What is a field monitor?
First, let’s go through what a field monitor is and what kinds are available. Sometimes we called field monitors as lcd monitors or camera monitors. A monitor is ultimately a screen which can be attached to your camera to give you a view of exactly what you will see through the viewfinder or on a screen on the back of your camera. They can be mounted on top of your camera or on a separate stand and plug into the HDMI port of your camera to ultimately show you an image of what the camera is seeing. They come in a variety of different sizes, you can get 5 inch or 7 inch monitors. They’ve probably the most common but you can also get 10 inch and larger, and quality wise you can get hd which is relatively standard but also 4k monitors on the more expensive monitors. You can also install luts. So you can get a good idea of what the raw image will look like once it’s been processed.
The use cases for a monitor really depend on what you use your camera for. Do you use it just for photography or videography? I think it’s fair to say that if you use your camera to record video, then the argument for actually buying a monitor is increased. Let’s break down the thought process of purchasing a monitor into photography versus videography. Let’s take a look at the use cases of a monitor for photography.
Use case and benefits for photography
These days most cameras come with a higher quality screen. And mirrorless cameras actually provide you with an electronic viewfinder. Some camera screens can actually be flipped to face forwards, so you can see them when you’re in front of the camera and ultimately a screen is generally always going to be available to the photographer. Generally in photography, you’re going to find yourself behind the camera, so the screen and the viewfinder will normally be available to you. A monitor might provide you with a bigger screen or even one of a better quality. A couple of cases where you’ll actually found the monitor useful for photography have really revolved around situations where you’ve had to be in front of the camera and nobody else is around to take photographs for you. For example, if you want to get some nice photographs of the special day to capture it and remember it, but you need to be in the pictures along with your family or friend. There was nobody else around to take photographs for you so in that situation the monitor came in really useful because you could make sure everything looked like you wanted it to and use a remote shutter release to actually take the photographs. If you’re running a social media campaign or account, or you’re having to be both in front of the camera and being the photographer, maybe something clothing or makeup theme, and I can see the use cases of a monitor beginning to stack up.
Use case and benefits for videography
It’s really when we star looking at the applications of a monitor for recording video that we can really see how valuable they can be if you’re creating a content where you’ll constantly be in shot such as YouTube videos or vlogging, unless you’re lucky enough to have a camera where the screen can be flipped to face forward or have a separate camera operator then you really can start to see what an aid a monitor can be. A monitor will give you a clear view of what is being recorded. You can make sure that everything is in frame correctly you can make sure that your exposure settings are right and everything looks exactly as you want while you’re recording a video. However I think a monitor is actually something that’s really useful to those that are new to recording video content, because not only it show you the picture that the camera can see but also show you the settings that the camera has, for instance you can see the exposure settings and whether or not the camera is actually recording. A good example of this is the first ever video for a new. Sometimes they thought they’d set everything up correctly and turned it all on, but they didn’t realize they hadn’t actually turned on the microphone that was plugged into the camera, that mean the camera wasn’t actually picking up any sound at all and when they sat down to edit the video, they had nothing natively to synchronize my lavalier microphone recordings with, so they had to manually synchronize all the voice and sound with the picture which was an absolute nightmare if they’d been able to see the screen. They would have actually seen the embedded audio with two little bars that indicate the volume that’s being picked up by the camera were absolutely flat, it was picking up nothing but they couldn’t see the screen. Had they had a monitor at that point in time and they could have seen those bars they’d have realized nothing was being picked up volume wise and therefore could have rectified the situation before they recorded a gigantic segment of the video. So as you can see, the monitor is a really useful tool if you’re creating video content and especially if it’s something you’re new to. So you should go and order a monitor. Well, that really depends on what stage of your creation career you’re at and what kind of disposable income you have.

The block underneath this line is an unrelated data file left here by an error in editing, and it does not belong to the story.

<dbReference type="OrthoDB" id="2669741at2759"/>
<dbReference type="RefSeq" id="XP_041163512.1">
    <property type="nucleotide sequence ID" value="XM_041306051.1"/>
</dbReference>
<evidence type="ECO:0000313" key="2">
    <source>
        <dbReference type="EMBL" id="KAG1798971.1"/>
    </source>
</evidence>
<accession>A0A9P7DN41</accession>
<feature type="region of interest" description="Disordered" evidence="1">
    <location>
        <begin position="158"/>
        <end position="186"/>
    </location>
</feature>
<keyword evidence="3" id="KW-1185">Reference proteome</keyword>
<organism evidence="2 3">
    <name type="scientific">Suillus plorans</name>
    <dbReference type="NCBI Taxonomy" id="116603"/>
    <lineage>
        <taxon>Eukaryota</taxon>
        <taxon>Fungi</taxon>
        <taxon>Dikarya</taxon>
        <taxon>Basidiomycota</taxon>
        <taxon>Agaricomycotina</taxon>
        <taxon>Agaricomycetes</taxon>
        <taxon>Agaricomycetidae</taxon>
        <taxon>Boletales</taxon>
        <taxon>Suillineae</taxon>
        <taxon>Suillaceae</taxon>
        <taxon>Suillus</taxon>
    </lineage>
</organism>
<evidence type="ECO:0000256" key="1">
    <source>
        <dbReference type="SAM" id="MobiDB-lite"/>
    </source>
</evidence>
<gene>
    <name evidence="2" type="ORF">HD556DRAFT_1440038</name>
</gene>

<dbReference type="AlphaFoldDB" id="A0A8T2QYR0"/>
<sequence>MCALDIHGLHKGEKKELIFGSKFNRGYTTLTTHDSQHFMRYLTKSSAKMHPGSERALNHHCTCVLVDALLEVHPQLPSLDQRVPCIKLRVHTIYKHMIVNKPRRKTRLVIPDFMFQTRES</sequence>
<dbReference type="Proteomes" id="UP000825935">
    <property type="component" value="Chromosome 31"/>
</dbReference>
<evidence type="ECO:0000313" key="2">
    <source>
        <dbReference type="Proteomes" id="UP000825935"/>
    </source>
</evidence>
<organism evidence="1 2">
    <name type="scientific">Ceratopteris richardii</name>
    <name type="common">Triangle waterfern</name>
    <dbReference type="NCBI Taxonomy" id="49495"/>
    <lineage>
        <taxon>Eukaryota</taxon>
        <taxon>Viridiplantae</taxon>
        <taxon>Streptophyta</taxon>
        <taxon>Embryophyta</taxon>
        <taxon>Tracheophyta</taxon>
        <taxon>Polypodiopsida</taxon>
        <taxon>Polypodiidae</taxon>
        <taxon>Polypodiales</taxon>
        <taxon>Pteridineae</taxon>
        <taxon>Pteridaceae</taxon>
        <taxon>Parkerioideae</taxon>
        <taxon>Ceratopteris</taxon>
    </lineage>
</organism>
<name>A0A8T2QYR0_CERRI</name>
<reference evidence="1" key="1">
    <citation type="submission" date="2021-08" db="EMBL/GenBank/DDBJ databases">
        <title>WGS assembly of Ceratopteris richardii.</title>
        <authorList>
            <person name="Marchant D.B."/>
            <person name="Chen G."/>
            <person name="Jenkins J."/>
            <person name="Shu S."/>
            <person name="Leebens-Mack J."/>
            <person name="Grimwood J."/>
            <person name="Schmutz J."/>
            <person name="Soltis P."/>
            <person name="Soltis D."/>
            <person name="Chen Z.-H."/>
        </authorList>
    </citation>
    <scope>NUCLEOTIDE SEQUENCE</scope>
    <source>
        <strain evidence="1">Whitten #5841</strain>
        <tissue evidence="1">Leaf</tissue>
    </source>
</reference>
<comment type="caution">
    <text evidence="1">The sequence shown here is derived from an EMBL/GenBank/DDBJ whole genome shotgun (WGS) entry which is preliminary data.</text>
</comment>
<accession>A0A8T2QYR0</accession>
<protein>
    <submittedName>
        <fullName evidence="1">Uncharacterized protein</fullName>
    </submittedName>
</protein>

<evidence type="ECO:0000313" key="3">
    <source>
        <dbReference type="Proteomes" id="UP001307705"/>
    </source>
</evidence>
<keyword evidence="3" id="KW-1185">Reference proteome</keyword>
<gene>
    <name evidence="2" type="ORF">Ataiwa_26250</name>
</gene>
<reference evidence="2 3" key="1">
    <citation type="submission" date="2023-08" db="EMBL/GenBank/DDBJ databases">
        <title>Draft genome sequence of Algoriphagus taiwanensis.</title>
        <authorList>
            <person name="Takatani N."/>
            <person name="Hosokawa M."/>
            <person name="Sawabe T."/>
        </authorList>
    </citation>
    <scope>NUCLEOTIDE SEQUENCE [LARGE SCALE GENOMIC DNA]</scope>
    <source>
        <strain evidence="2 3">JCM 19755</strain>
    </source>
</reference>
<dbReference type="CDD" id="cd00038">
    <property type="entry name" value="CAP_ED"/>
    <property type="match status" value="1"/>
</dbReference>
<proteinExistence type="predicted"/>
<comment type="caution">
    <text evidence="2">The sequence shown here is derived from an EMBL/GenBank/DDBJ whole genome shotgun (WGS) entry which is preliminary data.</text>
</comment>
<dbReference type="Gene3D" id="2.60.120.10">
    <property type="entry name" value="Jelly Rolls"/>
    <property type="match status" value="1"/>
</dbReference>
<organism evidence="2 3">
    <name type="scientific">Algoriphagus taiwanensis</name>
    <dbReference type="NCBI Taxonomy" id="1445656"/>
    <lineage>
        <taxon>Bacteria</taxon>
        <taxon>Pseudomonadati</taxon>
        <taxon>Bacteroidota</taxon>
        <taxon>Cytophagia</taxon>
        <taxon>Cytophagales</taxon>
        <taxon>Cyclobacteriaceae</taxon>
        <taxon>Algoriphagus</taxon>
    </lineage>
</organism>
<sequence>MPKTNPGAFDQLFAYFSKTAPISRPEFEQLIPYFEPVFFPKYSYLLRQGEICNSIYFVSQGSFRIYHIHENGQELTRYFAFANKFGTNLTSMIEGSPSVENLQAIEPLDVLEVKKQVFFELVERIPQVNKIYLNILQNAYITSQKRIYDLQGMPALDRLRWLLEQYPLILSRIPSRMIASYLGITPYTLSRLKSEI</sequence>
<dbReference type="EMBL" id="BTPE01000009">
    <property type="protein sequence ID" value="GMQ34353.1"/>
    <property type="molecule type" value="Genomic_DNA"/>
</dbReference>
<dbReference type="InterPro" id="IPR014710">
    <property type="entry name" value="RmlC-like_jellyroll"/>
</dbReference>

Field monitor - Creator's best partner
In summary, if you’re a video creator or you’re going to spend a lot of time in front of the camera, then I really think monitor is something that will benefit your creation process. They are a great tool for making sure that everything is exactly as you want and that everything is switched on. So I’d really recommend one in this situation. You just need to put some thought into how much you want to spend and what level of monitor you really need. If you would like to know how to choose a suitable monitor, this blog would be a good reference for you: HOW TO CHOOSE THE MONITOR SUITABLE FOR YOUR CAMERA?